Cat coexistence

FREAK and Friskie never really got along. In fact, Freak and nobody ever got along. One night she chased a large German shepherd out of our house and into the street. And although she shared the house at different times with as many as nine other cats, ranging from kitten to old age, she never came close to any of them. Friskie was friendly, but wary. She fought like a svelte samurai when the need arose, all taut silence and then a sudden, ruthless strike. You could pet her, but often risked pulling your arm out of your socket trying to reach her receding form as she abruptly decided to keep her distance.

Freak practically picked your hand up and put it on her head whenever you sat down. She craved attention, lived for it.

Both cats - Freak, the black and white, longhaired tiger that looked so beautiful people almost gasped, and Friskie, the sleek, short-haired, brownish, average cat - traveled along separate boulevards in life. Occasionally, circumstances would throw them together, on a trip to the food dish, perhaps; and Freak would hiss darkly.

All of this began to change one day. Or maybe I should say, over many days, because the change was so gradual as to be almost unnoticeable. They didn't exactly become friends. But the hissing died down, like a radiator ceasing to spit out steam after the boiler cools.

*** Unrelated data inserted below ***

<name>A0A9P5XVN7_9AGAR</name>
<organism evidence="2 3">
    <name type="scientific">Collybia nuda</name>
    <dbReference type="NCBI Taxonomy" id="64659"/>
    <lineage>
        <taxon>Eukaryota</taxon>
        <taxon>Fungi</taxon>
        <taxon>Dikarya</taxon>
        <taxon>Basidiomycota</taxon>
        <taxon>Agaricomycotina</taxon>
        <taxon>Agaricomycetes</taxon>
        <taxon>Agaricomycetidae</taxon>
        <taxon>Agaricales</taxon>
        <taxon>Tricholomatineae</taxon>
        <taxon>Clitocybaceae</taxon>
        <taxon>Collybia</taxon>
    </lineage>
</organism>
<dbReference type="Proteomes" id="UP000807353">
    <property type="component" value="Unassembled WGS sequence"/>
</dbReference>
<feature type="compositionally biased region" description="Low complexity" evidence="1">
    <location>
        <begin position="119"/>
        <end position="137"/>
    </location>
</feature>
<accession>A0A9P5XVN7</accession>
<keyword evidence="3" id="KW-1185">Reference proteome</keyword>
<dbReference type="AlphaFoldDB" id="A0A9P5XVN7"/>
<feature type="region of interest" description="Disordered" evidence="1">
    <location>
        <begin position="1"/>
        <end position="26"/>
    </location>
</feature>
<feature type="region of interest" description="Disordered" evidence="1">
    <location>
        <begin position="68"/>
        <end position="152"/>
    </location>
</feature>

Sometimes they curled up in sleep on distant ends of the same couch.

It was about this time we noticed that Freak and Friskie had simultaneously become pregnant. Their flanks began to bulge, showing those telltale tufts of fur on either side that betray new flesh underneath. And their tummies started to sway as they walked ... something they did ever so much more laconically, as time went by.

When you petted them, they rolled over, the way porpoises roll over, closing their eyes, and letting your hands run over the contours of new life in their bellies. Sometimes, one of these contours would wriggle under your hand, and you'd know that their time was soon to come.

Then, in remarkably close succession, Freak and Friskie had their litters. Five slithering figures in one box with pillows; six in the other. We kept them separate, respecting the fact that both cats still preserved a certain distance.

But two strange developments were to change all this.

The first was that Freak could not nurse. Her kittens tried, but it was clear that they were not getting any nourishment. So we prepared to feed them with an eyedropper. And that's when the second strange development came about. Freak took her kittens, one by one, gently in her mouth and carried them to Friskie's box, dropping them in the moiling throng around Friskie's belly. As each new kitten appeared, by now all fluffy and awake, Friskie pulled it in with her arm to her new-moon curved torso and began to lick it.

The new kittens pushed their way in, fighting for a teat to nurse on; and, by and large, the cohabitation was as perfect as it was impromptu. The overcrowded conditions caused some traffic jams, but feeding, cleaning, and sleeping gradually evolved a workable pattern.